Madrid, Reinventing the horizon: science and art in the face of climate change

Reinventing the horizon, that’s the title of the international symposium organised in Madrid,  April 18-19 by the Fundacion Ramon Areces .

A symposium to connect together science and art in a new interpretation of climate change. In the scenario of environmental destruction and uncertainty, it is essential to reinvent a horizon of hope. Humanity is now entering a new unwanted geological period – the Anthropocene – which is characterized by the fact that human beings are changing the vital cycle of the planet, altering its natural variability. Our species has become a force capable of changing some ecological processes, in an escalation of the primacy of cultural evolution over biological evolution.

Reinventing the horizon supposes co-evolving with nature and cooperating in terms of equity with the rest of the human species. But also recognizing ourselves as beings who dream, who imagine a sustainable future, capable of devising and carrying out the great revolution of change towards sustainability. We need ways of life in which the future is seen as a space of good living for all human species and respect for the rest of the world both living and no living. We need a hope that is not simply empty optimism but a commitment to the enormous creative capacity of the human being. A capacity that, as President Kennedy once said, is able to face every challenge.

The responsibility of scientists and artists is to generate new models of life in line with the Sustainable Development Goals promulgated by the United Nations. Thera are numerous and simultaneous drivers of global change: global warming, transformations in land uses, overexploitation of resources …, which has brought with it the destruction of ecosystems and the loss of biodiversity.

It becomes fundamental to seek solutions and creative proposals that allow us to glimpse new ways of organizing personal and collective life, respectful of the ecological integrity, the well-being of humanity as a whole and the dignity of every human being as unique and unrepeatable.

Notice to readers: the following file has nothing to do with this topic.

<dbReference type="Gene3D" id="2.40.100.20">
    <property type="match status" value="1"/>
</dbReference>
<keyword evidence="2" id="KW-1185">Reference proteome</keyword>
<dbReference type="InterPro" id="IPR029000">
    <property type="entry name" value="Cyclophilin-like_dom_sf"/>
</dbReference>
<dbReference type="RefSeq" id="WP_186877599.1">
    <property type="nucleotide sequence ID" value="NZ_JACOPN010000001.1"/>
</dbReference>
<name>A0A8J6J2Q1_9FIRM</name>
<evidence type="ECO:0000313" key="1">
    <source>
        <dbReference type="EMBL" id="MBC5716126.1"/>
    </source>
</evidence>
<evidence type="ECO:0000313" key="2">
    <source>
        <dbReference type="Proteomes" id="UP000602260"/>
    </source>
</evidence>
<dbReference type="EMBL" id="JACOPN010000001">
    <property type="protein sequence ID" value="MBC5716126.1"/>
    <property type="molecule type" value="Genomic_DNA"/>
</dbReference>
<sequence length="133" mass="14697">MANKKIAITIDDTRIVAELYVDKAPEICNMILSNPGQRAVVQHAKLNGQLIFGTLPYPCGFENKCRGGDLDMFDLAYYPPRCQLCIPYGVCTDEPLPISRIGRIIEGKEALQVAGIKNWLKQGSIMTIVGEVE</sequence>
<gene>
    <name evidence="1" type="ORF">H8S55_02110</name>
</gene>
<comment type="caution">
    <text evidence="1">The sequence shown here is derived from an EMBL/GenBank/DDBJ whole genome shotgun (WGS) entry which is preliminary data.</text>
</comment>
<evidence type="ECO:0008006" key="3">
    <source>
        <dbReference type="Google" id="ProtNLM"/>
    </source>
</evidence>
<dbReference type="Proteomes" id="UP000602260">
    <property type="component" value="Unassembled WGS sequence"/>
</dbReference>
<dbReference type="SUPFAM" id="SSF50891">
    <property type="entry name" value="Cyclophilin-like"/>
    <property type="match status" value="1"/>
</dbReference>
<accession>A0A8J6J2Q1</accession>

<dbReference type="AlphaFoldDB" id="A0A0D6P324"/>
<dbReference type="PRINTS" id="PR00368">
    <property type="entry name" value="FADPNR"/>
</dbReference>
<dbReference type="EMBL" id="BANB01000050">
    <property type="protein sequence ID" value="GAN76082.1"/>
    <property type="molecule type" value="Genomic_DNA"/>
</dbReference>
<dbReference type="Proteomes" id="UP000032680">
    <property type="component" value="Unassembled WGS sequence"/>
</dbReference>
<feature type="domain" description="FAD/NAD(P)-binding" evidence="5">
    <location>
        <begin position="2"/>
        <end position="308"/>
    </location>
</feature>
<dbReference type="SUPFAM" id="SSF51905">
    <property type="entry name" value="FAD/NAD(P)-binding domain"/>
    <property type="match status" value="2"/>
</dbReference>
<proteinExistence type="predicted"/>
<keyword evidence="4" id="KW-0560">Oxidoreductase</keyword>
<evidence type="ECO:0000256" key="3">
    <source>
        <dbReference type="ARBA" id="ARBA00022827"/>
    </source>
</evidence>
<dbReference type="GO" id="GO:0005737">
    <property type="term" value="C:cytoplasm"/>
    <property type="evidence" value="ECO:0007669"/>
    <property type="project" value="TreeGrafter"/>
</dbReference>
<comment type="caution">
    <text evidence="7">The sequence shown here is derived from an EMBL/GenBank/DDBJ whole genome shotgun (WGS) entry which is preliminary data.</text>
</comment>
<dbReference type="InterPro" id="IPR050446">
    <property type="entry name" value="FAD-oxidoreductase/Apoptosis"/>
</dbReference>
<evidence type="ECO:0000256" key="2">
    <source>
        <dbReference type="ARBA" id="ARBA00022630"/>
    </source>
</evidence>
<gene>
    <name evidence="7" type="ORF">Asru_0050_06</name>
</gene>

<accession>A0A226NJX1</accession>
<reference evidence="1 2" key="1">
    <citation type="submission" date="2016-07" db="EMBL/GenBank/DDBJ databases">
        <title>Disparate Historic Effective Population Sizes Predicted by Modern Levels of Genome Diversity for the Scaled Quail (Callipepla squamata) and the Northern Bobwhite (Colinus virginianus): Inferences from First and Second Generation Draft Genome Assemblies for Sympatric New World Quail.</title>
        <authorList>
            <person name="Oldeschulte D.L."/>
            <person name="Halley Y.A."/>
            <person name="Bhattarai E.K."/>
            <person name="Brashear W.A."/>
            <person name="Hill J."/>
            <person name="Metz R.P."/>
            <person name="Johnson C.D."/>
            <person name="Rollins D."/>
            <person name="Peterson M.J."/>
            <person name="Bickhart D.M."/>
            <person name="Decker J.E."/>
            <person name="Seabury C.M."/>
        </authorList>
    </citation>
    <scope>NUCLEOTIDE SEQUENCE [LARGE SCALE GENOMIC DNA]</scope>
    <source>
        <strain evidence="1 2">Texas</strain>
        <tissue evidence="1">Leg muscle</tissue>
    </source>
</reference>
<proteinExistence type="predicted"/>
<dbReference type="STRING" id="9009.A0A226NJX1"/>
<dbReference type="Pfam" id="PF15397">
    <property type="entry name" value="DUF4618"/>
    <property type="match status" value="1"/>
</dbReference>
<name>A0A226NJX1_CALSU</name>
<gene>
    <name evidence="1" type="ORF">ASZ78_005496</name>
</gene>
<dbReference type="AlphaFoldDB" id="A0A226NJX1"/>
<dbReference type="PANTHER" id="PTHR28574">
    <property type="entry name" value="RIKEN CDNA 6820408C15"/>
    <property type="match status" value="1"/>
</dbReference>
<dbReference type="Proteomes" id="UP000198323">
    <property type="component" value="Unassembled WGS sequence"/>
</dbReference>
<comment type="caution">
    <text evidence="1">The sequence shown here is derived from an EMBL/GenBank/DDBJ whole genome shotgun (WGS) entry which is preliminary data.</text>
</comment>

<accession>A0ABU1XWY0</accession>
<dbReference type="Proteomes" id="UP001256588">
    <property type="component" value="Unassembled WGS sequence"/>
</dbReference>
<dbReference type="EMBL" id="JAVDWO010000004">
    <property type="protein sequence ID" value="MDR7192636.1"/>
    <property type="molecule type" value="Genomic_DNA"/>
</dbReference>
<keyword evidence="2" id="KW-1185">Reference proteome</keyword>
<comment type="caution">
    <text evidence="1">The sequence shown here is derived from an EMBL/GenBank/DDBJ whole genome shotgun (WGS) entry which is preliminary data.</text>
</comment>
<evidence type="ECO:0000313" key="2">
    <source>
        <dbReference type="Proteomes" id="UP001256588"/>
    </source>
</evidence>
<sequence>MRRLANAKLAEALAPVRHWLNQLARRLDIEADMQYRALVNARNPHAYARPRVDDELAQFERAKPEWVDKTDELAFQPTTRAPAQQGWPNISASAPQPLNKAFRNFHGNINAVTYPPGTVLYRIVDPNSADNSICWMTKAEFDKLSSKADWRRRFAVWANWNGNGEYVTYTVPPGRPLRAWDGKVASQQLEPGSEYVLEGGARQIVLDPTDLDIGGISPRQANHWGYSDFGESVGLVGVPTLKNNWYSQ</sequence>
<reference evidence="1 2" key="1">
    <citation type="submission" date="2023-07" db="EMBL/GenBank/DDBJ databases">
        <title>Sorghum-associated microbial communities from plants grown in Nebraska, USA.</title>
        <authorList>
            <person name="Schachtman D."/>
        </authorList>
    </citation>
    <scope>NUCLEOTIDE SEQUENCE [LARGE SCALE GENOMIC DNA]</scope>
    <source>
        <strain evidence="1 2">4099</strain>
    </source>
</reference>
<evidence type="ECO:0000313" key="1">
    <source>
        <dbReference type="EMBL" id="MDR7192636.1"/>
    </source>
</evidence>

Among these problems, we have focused on human-induced climate change by its status as an epitome that synthesizes and expresses the irreversibility of some of these environmental phenomena of anthropocentric origin.  We have already started non-return processes, such as global warming, the melting of the Arctic, the rise in sea level … Processes that demand decisive action by the governments of the world to tackle the causes that generate them, mitigating its consequences and creating mechanisms of adaptation to the new historical circumstances that, in the present and in the immediate future, humanity must face.

What kind of knowledge is needed to face the enormous challenges we face? How to interpret the complex reality of a challenge that is new in the history of humanity? What role does Science play? And the Art, what clues can it give us?

With this philosophy, the Symposium wants to create a transdisciplinary space in which scientific analysis and artistic considerations converge will be able to articulate information, dialogue, imagination and creativity that are needed for the change, from the confidence in the innovative capacity of the human being. According to the words of the frontrunners, the future is on the way. Our responsibility is enormous. We are the first generation that is aware of this problem and perhaps the last one with capacity and time to solve it.

Mario Salomone, Secretary General of the WEEC Network, speaks on Thursday, 19. the title of his speech is Imagination and creativity in the Anthropocene: the role of education and art

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